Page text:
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December 18, 2014

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Turkey PM gives ‘final warning’ to park protesters to get out

ANKARA, Turkey — Turkey's prime minister issued a "final warning" to protesters on Thursday, demanding that they end their occupation of a park next to Istanbul's landmark Taksim Square.

Sticking to his trademark defiant tone, Prime Minister Recep Tayyip Erdogan also rejected condemnation by the European Parliament over the excessive use of force by Turkish riot police against demonstrators.

The comments show that Erdogan appears determined to end two weeks of widespread protests that have trained an unflattering spotlight on his Islamic-rooted government and have morphed into the biggest street unrest of his 10-year tenure.

"We have arrived at the end of our patience," Erdogan told local party leaders in Ankara, the capital.

"I am giving you my final warning," he said, issuing the ultimatum to the thousands of holdouts in a sit-in in Istanbul's Gezi Park, which is next to the square. He urged parents with children at the park to convince them to pack up and go home.

The protests erupted May 31 after a violent police crackdown on a sit-in by activists objecting to a development project that would cut down the trees in Gezi Park and replace them with a replica of Ottoman-era barracks. The demonstrations then spread to dozens of cities, rallying tens of thousands of people each night, and shifted into a broader protest over Erdogan's rule.

Police have repeatedly fired water cannons, tear gas and rubber bullets to disperse the protesters; five people, including a police officer, have died and over 5,000 people and 600 police have been reported injured.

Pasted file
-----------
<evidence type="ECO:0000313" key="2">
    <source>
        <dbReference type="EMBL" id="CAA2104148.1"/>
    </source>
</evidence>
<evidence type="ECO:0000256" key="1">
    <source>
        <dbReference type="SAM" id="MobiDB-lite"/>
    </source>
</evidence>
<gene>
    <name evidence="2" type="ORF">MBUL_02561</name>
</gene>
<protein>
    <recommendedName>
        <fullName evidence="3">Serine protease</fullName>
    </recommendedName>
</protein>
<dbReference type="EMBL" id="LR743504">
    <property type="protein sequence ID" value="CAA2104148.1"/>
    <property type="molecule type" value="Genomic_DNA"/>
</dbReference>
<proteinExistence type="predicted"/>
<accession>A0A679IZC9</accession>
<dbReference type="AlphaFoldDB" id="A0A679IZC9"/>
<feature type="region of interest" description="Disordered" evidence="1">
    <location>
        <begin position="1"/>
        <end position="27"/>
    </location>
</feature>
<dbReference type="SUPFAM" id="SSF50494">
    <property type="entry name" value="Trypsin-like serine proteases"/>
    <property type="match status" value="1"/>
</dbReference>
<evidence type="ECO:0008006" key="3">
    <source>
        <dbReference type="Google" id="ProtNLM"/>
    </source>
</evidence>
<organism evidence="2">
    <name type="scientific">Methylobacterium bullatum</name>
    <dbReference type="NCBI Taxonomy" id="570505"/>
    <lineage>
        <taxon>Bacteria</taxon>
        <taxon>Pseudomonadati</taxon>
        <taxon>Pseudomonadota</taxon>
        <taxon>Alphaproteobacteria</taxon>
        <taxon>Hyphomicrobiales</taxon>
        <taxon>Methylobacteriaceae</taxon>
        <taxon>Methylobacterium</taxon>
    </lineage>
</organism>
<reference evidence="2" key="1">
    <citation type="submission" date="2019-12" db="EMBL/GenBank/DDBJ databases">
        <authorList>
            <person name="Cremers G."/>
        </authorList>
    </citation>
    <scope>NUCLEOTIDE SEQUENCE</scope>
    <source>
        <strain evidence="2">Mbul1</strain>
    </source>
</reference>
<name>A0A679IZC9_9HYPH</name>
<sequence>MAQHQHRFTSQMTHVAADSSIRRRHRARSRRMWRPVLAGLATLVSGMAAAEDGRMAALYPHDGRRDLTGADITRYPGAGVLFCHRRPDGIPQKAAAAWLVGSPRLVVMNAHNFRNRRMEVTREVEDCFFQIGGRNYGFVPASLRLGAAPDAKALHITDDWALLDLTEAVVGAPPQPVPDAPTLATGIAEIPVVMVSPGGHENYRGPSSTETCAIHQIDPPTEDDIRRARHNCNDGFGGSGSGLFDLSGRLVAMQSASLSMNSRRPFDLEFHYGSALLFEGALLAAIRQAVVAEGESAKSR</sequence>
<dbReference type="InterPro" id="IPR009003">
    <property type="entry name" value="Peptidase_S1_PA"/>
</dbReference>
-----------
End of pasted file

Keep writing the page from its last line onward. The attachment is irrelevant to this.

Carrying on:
Protesters object to what they say is the prime minister's increasingly authoritarian style and his perceived attempts to impose his religious and conservative views on a country with secular laws — charges he rejects.

Erdogan also lashed out at the European Parliament over its non-binding resolution Thursday. In a show-of-hands vote suggestive of a broad majority, the EU Parliament expressed its concern over "the disproportionate and excessive use of force" by Turkish police.

The EU assembly said it "deplores the reactions of the Turkish Government and of Prime Minister Erdogan" — and accused him of increasing the polarization of the situation.

Just minutes before the EU legislature voted, Erdogan drew raucous applause among Turkish party leaders by saying: "I won't recognize the decision that the European Union Parliament is going to take about us ... Who do you think you are by taking such a decision?"

On Wednesday, in an effort to calm the protests, Erdogan's Justice and Development party proposed holding a referendum on the Gezi Park development plan.

The protesters who have camped out in Gezi Park by the thousands have served as a base for even larger numbers of protesters who have congregated by the tens of thousands on Taksim Square — usually in the evening, after work.

On Tuesday, police drove back protesters from the square in a particularly forceful manner, ripping down their banners and barricades and clearing the way for automobile traffic to return.

In his speech Thursday, Erdogan said he had instructed police that "we cannot allow lawbreakers to hang around freely in this square ... We will clean the square."

Istanbul Governor Huseyin Avni Mutlu went on a nationally-televised talk show Thursday and offered to meet with the demonstrators. He said no police raid was yet planned for the park — and though he didn't rule one out. He said the public would be informed ahead of time if one was imminent.

Also Thursday, 26-year-old Ethem Sarisuluk — who had been on life support for days — was pronounced dead, according to his family lawyer. He was believed to have been hit in the head by a tear gas canister June 1 during protests in Ankara. Lawyers were going to sit in on the autopsy to verity the exact circumstances leading to his death.

Elena Becatoros in Istanbul and Raf Casert in Brussels contributed to this report.

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